Starting a new hobby usually involves opening your wallet. You can’t play tennis without a racquet, new shoes, and lessons with a cute pro. You can’t take up music without an expensive instrument. In short, you have to pay to play. The sad truth is that most of us love investing in a new hobby but can’t always afford it.
Not so with steampunk.
Steampunk is a reimagining of Victorian science fiction and fashion centered on technology, rebellion, and adventure. When you get into the steampunk scene, handmade and hand-modified is king. At a steampunk event, people love nothing so much as seeing an interesting device, a unique piece of jewelry, or a modified Nerf Gun with an interesting color scheme. “How’d you make that?” is one of the most uttered phrases. People will ask to take your picture or sit down next to you to find out how you made your bustle. While there are some lovely (and expensive!) costume pieces available, handmade is valued just as highly as professionally made. And for a frugal crafter like myself, that’s thrilling.
Take my Queen of Hearts hat, for example. I saw a corset made of stapled playing cards on Pinterest and thought, “I can do that.” So I found an old deck of cards and some feathers, grabbed my stapler, and got to work. The finished hat took less than an hour to make and was a big hit at STEAMFest, a yearly steampunk festival by The Artifice Club in Atlanta.
And thrift stores are a great place to find inspiration. You might be surprised at what you can put together for practically nothing. With the exception of a few corsets bought on sale from Damsel in this Dress (on Etsy/on Artfire), the majority of my steampunk wardrobe is thrifted. Broomstick skirts can be layered and hiked. Lacy tank tops and blouses go great with vests and corsets. Consider button down shirts with bow ties, jackets, vests, or suspenders for guys. Costume jewelry can be glued together or onto pin backs. And it doesn’t have to be professionally sewn, either—glue guns and safety pins are your friends.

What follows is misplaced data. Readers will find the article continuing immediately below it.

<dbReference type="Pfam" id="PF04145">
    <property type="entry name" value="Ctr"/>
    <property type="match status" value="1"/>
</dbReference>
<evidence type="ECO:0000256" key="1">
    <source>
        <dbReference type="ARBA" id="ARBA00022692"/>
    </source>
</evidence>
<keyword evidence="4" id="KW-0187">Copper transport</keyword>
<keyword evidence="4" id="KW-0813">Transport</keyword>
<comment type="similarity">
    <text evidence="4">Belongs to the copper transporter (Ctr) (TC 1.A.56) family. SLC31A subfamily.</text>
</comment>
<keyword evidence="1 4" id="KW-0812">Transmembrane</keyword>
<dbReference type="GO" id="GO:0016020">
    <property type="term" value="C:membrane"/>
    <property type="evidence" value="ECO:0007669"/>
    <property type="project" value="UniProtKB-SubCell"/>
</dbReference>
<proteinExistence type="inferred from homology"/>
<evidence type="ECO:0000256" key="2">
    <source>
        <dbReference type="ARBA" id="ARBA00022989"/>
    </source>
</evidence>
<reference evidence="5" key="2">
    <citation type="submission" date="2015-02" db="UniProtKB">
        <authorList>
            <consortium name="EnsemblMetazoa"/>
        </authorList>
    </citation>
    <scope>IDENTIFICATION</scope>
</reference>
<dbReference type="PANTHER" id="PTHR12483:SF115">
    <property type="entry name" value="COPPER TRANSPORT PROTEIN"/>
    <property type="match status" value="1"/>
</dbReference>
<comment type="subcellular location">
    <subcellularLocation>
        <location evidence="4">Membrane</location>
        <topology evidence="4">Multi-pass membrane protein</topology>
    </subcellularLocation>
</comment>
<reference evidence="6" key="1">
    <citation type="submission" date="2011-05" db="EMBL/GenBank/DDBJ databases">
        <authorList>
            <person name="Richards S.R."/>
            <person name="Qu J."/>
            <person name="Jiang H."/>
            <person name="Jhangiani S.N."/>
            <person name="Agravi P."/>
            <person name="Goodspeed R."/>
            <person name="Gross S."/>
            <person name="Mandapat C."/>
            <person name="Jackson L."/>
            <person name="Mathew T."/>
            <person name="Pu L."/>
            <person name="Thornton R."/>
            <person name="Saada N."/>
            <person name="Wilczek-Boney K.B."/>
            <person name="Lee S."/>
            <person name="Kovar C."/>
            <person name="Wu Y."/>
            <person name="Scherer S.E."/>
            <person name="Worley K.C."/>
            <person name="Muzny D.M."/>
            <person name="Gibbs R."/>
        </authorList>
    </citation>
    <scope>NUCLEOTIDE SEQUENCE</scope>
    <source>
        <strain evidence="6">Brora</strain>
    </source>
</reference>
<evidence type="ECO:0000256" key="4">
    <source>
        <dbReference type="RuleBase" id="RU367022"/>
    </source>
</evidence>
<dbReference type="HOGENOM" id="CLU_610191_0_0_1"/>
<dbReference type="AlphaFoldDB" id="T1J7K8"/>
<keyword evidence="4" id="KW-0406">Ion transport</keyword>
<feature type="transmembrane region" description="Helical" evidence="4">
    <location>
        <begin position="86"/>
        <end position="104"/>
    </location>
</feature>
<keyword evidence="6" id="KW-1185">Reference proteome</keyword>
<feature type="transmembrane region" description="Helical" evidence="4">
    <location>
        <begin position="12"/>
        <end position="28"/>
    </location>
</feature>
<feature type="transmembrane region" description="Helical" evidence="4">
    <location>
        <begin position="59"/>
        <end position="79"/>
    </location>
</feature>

That’s one of the things I love so much about steampunk. For a minimal monetary investment and some imagination, you buy your ticket into an alternative world where you can be a character of your own invention. Whether you want to be a sky captain, a dandy, an exiled princess, an adventurer, a mad scientist, or just an everyday enthusiast, you get to tell your own story through your costume and accessories. It’s the next closest thing to writing a novel, but without all that pesky editing.
And if you need inspiration of the literary sort, check out the Parasol Protectorate series by Gail Carriger, the Iron Seas series by Meljean Brook, the Leviathan series by Scott Westerfeld, and the Infernal Devices YA series by Cassandra Clare. Or my own Wicked as They Come, but you’re going to need a lot of protective clothing, if you plan on venturing near the bludbunnies.
Delilah S. Dawson is the author of WICKED AS THEY COME, the first in a steampunk paranormal romance series from Pocket/Simon & Schuster. You can find her on Twitter, Facebook, Pinterest, or on her blog, where she often showcases her adventures in thrifting